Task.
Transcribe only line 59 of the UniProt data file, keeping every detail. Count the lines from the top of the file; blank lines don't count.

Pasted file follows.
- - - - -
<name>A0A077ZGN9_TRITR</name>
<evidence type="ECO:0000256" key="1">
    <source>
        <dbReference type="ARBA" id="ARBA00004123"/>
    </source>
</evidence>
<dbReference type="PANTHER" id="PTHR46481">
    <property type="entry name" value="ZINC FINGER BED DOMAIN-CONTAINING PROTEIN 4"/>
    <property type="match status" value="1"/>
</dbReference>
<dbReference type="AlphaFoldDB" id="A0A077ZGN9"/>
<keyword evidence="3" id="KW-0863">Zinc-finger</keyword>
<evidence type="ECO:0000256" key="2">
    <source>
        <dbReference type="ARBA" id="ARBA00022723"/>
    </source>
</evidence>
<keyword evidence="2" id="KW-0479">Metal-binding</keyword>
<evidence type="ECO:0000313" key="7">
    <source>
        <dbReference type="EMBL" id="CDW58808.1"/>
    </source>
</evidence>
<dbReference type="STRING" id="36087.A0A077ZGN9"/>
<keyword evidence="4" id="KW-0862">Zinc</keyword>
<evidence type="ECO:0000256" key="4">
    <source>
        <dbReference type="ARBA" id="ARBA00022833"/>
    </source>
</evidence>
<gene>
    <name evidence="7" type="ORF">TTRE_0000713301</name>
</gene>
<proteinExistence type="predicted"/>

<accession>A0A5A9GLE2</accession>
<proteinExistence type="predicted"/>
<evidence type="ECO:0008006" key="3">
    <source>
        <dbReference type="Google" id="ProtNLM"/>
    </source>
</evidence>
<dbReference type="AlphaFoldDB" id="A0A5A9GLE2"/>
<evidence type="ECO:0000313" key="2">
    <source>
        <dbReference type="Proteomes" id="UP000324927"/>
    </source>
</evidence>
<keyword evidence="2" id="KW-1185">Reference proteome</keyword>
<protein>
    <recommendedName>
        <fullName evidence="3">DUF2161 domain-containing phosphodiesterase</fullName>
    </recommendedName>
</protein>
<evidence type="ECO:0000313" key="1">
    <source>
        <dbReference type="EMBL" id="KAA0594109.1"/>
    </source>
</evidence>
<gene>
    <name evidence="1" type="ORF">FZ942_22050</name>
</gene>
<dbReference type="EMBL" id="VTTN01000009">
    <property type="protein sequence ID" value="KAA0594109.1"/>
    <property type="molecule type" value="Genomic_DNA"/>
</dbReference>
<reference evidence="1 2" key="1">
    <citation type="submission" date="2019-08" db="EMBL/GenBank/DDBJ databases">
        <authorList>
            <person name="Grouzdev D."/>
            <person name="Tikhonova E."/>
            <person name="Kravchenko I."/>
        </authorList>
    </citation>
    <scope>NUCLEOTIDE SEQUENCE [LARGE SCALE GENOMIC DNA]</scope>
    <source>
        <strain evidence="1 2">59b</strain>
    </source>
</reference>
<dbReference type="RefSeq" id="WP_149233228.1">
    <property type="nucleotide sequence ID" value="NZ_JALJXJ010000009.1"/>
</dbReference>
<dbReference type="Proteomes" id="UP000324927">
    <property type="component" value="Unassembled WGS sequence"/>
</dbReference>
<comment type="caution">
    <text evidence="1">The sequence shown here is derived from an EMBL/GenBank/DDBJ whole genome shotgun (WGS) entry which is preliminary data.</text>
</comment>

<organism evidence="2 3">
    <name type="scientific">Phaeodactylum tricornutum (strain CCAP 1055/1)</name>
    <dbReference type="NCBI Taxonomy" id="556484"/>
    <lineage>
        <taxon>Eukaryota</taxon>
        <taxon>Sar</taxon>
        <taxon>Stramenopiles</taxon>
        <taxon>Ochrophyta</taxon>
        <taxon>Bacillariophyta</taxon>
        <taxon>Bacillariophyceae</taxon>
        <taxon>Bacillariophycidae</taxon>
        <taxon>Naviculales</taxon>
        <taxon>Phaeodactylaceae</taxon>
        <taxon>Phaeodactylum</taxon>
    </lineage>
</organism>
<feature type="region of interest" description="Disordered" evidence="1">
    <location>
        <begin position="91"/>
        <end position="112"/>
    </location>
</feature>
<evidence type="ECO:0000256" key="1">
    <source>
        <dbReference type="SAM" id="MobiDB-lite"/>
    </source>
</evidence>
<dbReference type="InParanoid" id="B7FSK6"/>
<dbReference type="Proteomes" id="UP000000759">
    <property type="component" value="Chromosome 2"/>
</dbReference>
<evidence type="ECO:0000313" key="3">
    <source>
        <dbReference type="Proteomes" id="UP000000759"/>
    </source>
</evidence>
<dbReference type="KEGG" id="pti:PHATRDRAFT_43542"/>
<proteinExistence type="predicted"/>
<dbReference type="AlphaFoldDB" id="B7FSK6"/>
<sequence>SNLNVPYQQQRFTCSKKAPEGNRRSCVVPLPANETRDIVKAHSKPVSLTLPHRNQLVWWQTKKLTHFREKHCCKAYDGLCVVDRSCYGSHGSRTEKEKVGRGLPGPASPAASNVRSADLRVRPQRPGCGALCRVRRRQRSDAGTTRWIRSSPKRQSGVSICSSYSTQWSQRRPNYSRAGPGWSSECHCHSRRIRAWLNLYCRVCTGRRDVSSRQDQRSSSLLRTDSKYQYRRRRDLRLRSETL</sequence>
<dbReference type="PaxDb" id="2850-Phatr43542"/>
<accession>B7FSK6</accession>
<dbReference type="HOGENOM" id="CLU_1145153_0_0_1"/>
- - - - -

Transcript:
<gene>